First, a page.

Former Writers Guild of America West president Patric M. Verrone has raised nearly $44,753 for his campaign for the California State Senate and spent $12,052 — far smaller amounts than his rivals.

However, Verrone only began raising funds on March 15, according to his campaign consultant, so the contribution period was just three days.

Verrone announced earlier this month that he was seeking campaign funds from writers for the seat for the 26th district, which runs from Palos Verdes to Pacific Palisades and includes Beverly Hills and Hollywood. He is one of eight candidates who have filed to succeed Democrat State Sen. Ted Lieu, who is running for the Congressional seat of retiring Rep. Henry Waxman.

Candidates were required to file reports Monday with the state to disclose fundraising for the period from January 1 through March 17.

Verrone is a resident of Pacific Palisades. Other declared candidates are Santa Monica school board member Ben Allen, attorney Barbi Appelquist, former assemblywoman Betsy Butler — who represented another district from 2010 to 2012 — women’s rights activist Sandra Fluke, surgeon Vito Imbasiciani and Manhattan Beach mayor Amy Howorth.

California’s primary election takes place June 3 and its general election is November 4.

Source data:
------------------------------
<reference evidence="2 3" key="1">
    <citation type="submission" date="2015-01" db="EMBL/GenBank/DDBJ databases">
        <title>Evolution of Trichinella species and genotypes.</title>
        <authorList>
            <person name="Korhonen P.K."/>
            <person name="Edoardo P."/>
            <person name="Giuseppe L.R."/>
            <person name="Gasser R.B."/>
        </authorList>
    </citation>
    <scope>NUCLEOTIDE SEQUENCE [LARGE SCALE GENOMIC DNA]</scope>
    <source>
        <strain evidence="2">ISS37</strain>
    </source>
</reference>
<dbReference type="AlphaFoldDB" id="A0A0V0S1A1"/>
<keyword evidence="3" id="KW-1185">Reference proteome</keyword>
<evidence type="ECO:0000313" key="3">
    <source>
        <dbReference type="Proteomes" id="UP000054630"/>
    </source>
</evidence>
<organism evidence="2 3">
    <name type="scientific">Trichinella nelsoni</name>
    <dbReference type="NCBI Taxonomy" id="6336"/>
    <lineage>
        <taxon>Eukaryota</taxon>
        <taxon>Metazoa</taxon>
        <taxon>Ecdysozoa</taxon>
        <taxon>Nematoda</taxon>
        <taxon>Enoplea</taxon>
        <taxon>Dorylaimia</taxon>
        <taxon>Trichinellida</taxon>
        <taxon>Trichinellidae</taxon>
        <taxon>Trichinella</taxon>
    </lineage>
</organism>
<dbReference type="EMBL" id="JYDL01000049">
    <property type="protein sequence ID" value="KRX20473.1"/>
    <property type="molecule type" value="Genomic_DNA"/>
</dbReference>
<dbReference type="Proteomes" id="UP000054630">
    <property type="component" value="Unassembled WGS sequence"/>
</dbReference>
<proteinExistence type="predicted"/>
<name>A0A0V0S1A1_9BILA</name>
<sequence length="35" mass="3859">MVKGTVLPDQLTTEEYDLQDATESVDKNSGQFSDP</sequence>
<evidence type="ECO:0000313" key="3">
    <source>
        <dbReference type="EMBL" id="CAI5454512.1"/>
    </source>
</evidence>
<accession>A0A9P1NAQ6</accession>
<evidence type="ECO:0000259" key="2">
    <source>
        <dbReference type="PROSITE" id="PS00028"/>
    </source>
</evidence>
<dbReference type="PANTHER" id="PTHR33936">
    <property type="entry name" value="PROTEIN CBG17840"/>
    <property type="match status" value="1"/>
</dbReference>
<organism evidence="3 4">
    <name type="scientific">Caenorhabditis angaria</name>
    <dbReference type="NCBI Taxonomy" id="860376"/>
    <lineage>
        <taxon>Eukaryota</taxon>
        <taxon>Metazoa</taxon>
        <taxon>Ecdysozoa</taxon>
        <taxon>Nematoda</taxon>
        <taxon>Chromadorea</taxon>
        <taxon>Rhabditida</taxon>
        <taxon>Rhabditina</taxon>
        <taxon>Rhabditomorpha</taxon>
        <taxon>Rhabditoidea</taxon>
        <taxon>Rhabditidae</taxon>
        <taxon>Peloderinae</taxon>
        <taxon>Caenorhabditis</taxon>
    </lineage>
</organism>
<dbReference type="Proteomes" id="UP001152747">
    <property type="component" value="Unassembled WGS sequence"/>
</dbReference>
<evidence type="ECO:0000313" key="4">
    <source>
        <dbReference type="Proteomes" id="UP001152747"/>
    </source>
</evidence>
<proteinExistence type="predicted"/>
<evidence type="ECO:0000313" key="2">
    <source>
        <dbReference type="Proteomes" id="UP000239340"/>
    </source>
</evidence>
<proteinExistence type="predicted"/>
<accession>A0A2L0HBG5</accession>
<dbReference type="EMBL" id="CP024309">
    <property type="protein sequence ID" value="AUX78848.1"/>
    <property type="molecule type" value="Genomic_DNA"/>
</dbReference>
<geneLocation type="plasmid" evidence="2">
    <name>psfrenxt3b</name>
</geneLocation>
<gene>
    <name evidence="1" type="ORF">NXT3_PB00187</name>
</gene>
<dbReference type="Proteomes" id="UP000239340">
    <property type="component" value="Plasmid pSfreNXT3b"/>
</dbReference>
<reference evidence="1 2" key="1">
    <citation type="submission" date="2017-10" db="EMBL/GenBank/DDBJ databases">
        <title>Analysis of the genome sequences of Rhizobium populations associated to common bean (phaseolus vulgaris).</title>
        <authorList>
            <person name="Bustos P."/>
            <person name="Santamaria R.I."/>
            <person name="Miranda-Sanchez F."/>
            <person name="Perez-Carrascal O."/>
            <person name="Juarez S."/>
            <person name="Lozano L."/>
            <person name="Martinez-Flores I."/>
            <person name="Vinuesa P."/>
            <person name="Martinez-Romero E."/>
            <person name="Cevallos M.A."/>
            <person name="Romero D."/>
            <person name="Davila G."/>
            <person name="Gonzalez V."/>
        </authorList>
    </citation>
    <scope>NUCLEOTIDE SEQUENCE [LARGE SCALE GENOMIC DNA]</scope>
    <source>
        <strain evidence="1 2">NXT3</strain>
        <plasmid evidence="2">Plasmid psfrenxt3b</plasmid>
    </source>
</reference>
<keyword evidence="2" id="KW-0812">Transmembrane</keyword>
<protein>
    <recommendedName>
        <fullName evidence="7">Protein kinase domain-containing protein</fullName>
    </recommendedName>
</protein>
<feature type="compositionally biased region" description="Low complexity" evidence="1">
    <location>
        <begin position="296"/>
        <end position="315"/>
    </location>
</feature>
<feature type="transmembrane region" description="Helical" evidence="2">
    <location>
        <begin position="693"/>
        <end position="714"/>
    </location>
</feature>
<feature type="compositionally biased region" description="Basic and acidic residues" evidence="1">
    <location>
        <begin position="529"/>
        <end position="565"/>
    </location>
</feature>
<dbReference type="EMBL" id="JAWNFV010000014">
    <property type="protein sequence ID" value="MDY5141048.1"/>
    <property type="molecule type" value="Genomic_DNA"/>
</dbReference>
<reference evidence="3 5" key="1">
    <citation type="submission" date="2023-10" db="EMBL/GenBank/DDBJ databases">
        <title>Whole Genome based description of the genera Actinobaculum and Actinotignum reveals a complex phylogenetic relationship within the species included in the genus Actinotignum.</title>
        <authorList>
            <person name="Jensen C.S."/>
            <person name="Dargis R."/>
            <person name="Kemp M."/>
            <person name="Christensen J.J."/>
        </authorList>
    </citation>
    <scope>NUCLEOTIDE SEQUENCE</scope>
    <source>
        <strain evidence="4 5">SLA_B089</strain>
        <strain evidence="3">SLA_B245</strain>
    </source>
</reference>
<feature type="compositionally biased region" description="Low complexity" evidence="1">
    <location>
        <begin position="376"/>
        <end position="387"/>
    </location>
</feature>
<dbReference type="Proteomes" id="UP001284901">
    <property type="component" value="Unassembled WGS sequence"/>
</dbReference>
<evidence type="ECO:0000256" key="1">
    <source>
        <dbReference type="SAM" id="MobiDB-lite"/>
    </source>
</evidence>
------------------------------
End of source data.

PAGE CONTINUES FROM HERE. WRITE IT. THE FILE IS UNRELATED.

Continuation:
Howorth led all candidates with $348,339 in her campaign account as of  March 17, followed by Allen with $224,034, Imbasciani with $168,133, Butler with $145,709 and Fluke with $121,025.

Howorth donated $100,000 to her campaign and loaned herself another $100,000.

Verrone, who won a two-year seat on the WGA West board in September, disclosed his candidacy to fellow writers in a March 15 email that included a pitch for funds.

“I think of the important days in my life,” he wrote. “Getting married of course to my incredible partner. The birth of our children. Winning a few Emmys, I guess. And of course, the day we won the writer’s strike. This is one of those days.”

Verrone said his campaign would focus on preserving jobs and creating new ones.

“This region scripted the California Dream,” he said. “From aircraft factories to movie studios, we produced middle-class jobs that bought homes, sent kids to college, and provided families with a secure retirement. Now, we must preserve those jobs and attract new ones to keep the dream alive. That’s what my campaign will be about and if you agree its a campaign that must be waged and won — please help any way you can.”